In one of our last articles, we put out a warning because termite swarms are happening all over East Tennessee. If you have already seen a swarm at your home or found the cast off wings that indicate you missed a swarm nearby, you should contact an exterminator (like Russell’s Pest Control) for an inspection immediately. After all, termite colonies typically only produce swarms after they have already been breeding and feeding for about three years. If you’re seeing them above ground, they’ve already got the jump on you.

This time, however, I thought it might be important to cover the basics of termite biology so that you can recognize and understand these little critters if you encounter them. Termite identification is important so that you can be sure you know which enemy you’re facing and can act accordingly. First off, you should know that, unlike other wood-destroying insects, termites actually use their powerful jaws to eat the wood that they encounter instead of just tunneling through it. They are able to do so because tiny, single-celled creatures in their stomachs convert the wood particles from cellulose (which is indigestible) to starch. The term “starch” should ring a bell for you; we eat that, too, in foods like bread and pasta. Termites then convert that starch into their functional energy source: sugar. Combine this with the realization that termites work without sleeping, and they start to sound fairly alarming. They’re working 24 hours a day to sustain a life-long sugar high. Yikes!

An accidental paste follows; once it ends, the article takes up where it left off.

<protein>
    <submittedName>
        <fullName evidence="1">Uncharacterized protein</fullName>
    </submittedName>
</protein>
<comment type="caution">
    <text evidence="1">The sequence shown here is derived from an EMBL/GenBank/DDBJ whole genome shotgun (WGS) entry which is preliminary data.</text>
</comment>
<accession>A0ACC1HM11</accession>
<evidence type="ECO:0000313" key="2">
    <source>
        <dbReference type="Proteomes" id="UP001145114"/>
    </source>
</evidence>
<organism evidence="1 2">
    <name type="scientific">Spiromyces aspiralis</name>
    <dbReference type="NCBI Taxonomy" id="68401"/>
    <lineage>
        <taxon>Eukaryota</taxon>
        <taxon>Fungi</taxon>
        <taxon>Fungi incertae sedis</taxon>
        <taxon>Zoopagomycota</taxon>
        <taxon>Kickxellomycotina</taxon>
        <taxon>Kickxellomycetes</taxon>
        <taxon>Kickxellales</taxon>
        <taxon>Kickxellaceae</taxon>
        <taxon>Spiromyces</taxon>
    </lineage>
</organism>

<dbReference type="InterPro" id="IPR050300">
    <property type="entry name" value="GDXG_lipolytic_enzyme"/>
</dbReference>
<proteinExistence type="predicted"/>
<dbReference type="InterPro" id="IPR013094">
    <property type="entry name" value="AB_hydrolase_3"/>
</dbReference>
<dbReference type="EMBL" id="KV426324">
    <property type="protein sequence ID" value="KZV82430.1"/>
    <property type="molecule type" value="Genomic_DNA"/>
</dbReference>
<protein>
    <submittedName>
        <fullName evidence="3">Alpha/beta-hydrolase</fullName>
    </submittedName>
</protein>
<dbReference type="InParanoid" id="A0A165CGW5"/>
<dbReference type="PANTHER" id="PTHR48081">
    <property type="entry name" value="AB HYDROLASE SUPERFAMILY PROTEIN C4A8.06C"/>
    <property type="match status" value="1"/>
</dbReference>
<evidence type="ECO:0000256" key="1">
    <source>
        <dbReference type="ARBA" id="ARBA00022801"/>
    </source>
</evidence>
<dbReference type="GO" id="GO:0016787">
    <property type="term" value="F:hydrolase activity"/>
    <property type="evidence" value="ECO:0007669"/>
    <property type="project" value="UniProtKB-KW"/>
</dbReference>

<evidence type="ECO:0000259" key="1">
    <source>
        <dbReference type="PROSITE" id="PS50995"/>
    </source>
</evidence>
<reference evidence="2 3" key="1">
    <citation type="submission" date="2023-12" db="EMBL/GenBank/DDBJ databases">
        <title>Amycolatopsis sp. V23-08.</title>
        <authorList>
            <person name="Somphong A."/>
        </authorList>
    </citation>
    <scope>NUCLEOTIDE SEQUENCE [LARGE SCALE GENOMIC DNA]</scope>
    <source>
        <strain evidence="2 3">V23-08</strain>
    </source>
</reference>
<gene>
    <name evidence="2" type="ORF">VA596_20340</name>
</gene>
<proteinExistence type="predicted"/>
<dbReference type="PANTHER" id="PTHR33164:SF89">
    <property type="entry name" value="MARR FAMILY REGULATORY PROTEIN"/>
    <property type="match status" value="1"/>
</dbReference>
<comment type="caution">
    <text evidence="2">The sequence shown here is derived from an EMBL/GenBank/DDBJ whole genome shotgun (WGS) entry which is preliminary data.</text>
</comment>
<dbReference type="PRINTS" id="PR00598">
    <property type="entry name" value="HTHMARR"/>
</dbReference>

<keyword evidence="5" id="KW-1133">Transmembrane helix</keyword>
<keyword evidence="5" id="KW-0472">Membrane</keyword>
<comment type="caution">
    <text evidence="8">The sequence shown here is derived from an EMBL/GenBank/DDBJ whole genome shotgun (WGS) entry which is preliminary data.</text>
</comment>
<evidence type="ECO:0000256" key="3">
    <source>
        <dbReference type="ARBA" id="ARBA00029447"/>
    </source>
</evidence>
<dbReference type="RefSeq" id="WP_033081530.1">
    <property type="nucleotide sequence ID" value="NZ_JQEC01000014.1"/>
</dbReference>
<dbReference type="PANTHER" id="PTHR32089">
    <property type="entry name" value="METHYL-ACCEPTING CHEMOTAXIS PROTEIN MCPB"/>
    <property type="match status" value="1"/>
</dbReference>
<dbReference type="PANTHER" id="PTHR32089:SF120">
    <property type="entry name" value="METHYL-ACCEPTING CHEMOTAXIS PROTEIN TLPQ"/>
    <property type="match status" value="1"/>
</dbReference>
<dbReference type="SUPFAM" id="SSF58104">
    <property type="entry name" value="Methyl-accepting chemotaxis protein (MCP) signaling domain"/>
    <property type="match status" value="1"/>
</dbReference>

So, how will you know them if you see them? Please refer to the photo below while we cover the basics of a termite’s appearance by comparing it to a very familiar spring-time bug: the ant. As you can see, termites are somewhat similar to ants, and swarming ants and termites are often mistaken for each other. The key differences between ants and termites are highlighted below.

  • Waist Size: The tiny, pinched waist of the ant gives it a slightly waspish appearance; termites, however, are almost the same width all the way down their bodies. This shape and the dirty whitish color of the workers give them an almost grub-like appearance.
  • Antennae Shape: Ants have long, thin antennae that bend like an elbow joint after leaving their heads. Termites have shorter antennae that do not bend at all.
  • Wing Shape: This factor is particularly crucial for identification during swarm season since swarming termites are darker in color than the workers and are more likely to have an ant-like look about them. Ants have two pairs of wings of different shapes, and the front pair is noticeably larger than the back pair. Termites also have two pairs of wings, but all four wings are the same shape and size.

If you encounter insects like these around your home, you can use these features and this picture to try your hand at termite identification. Of course, you can call Russell’s Pest Control at 865.584.8549 for a free termite inspection if you want an expert’s opinion on the subject.

Just in case you suspect a termite problem and are worried about the cost of a treatment, we’ve got good news for you. If you call and mention this blog post, you can receive $100 off the installation of an Always Active Sentricon® Termite Colony Elimination System.* In our opinion, this is the best termite treatment available, and we stand by it with our 100% damage repair guarantee. If termites get past our defenses while your home is protected by this system, we’ll handle 100% of the needed repairs. Naturally, this discount can’t be combined with any other coupons or offers. Give us a call or contact us online if you want more details.

*Trademark Dow AgroSciences

A Lesson In Termite Identification And Biology in Knoxville TN

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